CGIAR One Health Initiative seeks to improve meat hygiene in slaughterhouses in Western Kenya

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A large share of foodborne illness is due to contamination of animal-source foods with pathogens. During slaughter and initial processing of meat from slaughtered animals, pathogens carried by these animals can easily be transferred to meat. If strict hygiene practices are not followed, pathogens may also be transferred across carcasses.

In many low-income countries, and particularly in rural areas, slaughter facilities often lack the infrastructure to enable good hygiene practices and any mechanism to motivate slaughterhouse workers to follow these. Previous research has documented the risks to both workers and public health posed by these challenges.

A new study by the CGIAR Initiative on One Health is developing interventions to improve hygiene practices in slaughter facilities in rural western Kenya.

The focus in 2022 has been on qualitative data collection. While transcription of interviews and formal data analysis are ongoing, preliminary results point to challenges in water infrastructure, use of personal protective equipment, and both knowledge of and motivation to follow recommended hygiene practices.

A focus group discussion held in July 2022 with senior civil servants in five county departments of public health and veterinary services indicated that water infrastructure in rural slaughter facilities is often inadequate.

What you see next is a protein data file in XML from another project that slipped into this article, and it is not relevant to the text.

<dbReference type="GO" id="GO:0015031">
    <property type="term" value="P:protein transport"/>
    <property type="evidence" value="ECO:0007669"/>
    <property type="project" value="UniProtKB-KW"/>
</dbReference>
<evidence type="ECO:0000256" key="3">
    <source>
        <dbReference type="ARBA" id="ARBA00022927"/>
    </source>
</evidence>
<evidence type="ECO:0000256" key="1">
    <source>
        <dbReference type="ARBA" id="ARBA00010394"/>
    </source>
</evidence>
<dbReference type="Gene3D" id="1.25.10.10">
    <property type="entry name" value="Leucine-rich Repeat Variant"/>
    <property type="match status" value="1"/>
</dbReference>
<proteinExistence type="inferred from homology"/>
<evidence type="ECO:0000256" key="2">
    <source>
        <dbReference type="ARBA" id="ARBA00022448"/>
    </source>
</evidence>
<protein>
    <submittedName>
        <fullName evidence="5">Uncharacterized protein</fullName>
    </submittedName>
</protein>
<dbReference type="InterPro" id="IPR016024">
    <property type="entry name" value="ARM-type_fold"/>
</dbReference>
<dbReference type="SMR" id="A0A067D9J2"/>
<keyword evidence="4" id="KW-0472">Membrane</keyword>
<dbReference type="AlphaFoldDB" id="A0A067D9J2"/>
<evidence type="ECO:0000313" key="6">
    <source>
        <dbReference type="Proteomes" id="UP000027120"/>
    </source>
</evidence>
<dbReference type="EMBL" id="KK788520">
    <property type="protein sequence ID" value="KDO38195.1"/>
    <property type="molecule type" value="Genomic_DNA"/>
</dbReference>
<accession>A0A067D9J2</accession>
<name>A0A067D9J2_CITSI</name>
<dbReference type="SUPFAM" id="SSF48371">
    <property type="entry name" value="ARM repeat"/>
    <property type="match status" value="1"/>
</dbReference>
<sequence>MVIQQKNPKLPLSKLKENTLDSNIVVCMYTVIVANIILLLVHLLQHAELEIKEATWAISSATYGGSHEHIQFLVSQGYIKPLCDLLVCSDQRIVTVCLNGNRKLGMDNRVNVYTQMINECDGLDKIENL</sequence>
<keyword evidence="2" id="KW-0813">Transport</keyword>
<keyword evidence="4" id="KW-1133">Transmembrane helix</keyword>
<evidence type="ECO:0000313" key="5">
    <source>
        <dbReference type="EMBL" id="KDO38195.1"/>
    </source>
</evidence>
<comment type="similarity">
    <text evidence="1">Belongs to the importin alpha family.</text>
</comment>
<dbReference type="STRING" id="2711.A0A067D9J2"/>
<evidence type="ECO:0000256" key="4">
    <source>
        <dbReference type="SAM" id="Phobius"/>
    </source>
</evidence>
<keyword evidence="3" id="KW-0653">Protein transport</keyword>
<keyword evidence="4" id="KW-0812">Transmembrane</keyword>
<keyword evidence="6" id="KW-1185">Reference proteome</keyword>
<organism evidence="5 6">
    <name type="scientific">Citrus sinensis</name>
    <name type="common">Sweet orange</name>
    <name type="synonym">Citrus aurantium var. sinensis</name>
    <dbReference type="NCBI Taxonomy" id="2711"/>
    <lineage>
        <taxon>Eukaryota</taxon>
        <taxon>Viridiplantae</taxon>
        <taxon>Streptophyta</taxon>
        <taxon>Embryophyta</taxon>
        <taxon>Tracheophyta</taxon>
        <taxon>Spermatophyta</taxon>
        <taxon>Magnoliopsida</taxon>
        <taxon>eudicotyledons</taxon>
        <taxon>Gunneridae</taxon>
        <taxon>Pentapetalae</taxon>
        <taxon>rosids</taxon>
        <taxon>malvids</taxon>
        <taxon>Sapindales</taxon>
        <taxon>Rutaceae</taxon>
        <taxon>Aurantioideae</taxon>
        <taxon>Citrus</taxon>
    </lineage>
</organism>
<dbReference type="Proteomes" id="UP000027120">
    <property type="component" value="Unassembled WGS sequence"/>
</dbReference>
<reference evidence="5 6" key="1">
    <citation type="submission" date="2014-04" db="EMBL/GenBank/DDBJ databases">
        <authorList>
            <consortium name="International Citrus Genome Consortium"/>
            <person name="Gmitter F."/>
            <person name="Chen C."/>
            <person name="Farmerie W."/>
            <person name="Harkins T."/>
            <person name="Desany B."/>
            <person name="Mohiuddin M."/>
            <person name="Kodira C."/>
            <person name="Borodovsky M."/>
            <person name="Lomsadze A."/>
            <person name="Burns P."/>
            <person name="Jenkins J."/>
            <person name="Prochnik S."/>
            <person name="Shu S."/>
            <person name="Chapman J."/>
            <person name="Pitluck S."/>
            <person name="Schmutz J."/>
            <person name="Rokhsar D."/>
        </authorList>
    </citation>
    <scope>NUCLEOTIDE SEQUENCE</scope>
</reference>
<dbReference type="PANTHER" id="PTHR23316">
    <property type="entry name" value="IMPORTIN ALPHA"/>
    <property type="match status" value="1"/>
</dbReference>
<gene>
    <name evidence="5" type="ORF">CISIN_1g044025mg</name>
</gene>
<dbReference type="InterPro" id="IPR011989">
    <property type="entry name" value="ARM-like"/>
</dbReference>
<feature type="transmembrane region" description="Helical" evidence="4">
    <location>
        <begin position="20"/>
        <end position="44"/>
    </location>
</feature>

Further, counties lack sufficient budget for meat inspectors to be present at all facilities during slaughter as mandated in national legislation. Equipping workers with the recommended personal protective equipment and motivating them to use good hygiene practices were seen as priorities.

Later in the year, 20 slaughter facilities were visited and managers, workers and customers at each of these, as well as the responsible meat inspectors, were interviewed.

The researchers observed that water at these facilities was typically supplied from shallow wells drawn by buckets and carried to the slaughter area by workers.

Owners expressed a desire to improve their water infrastructure, and some had plans to buy a water tank and pump, but most cited lack of funds as a barrier to making such investments.

Slaughterhouse workers were generally responsible for buying their own personal protective equipment and most did not own all recommended items, citing high costs and low wages. While most workers wore gumboots, many lacked aprons or dustcoats and none wore gloves.

The idea of paying slaughter workers a bonus for employing good hygiene practices was proposed to slaughter facility managers and meat inspectors.

Reactions were generally positive and respondents believed it would be feasible to integrate such a system into existing institutional structures, with meat inspectors responsible for assessing eligibility.

However, while some respondents saw a short-term bonus program as a way to establish good habits, others worried that workers would be demotivated after payments ended.

A survey of managers at all officially registered slaughter facilities in Bungoma, Busia, Kakamega and Siaya Counties has just been completed to better understand volumes of animals, water access and staffing structures.

Written by Lilian Otoigo and Vivian Hoffmann

Photo credit: A pig at a slaughter site in Busia, Kenya (ILRI/ Charlie Pye-Smith)

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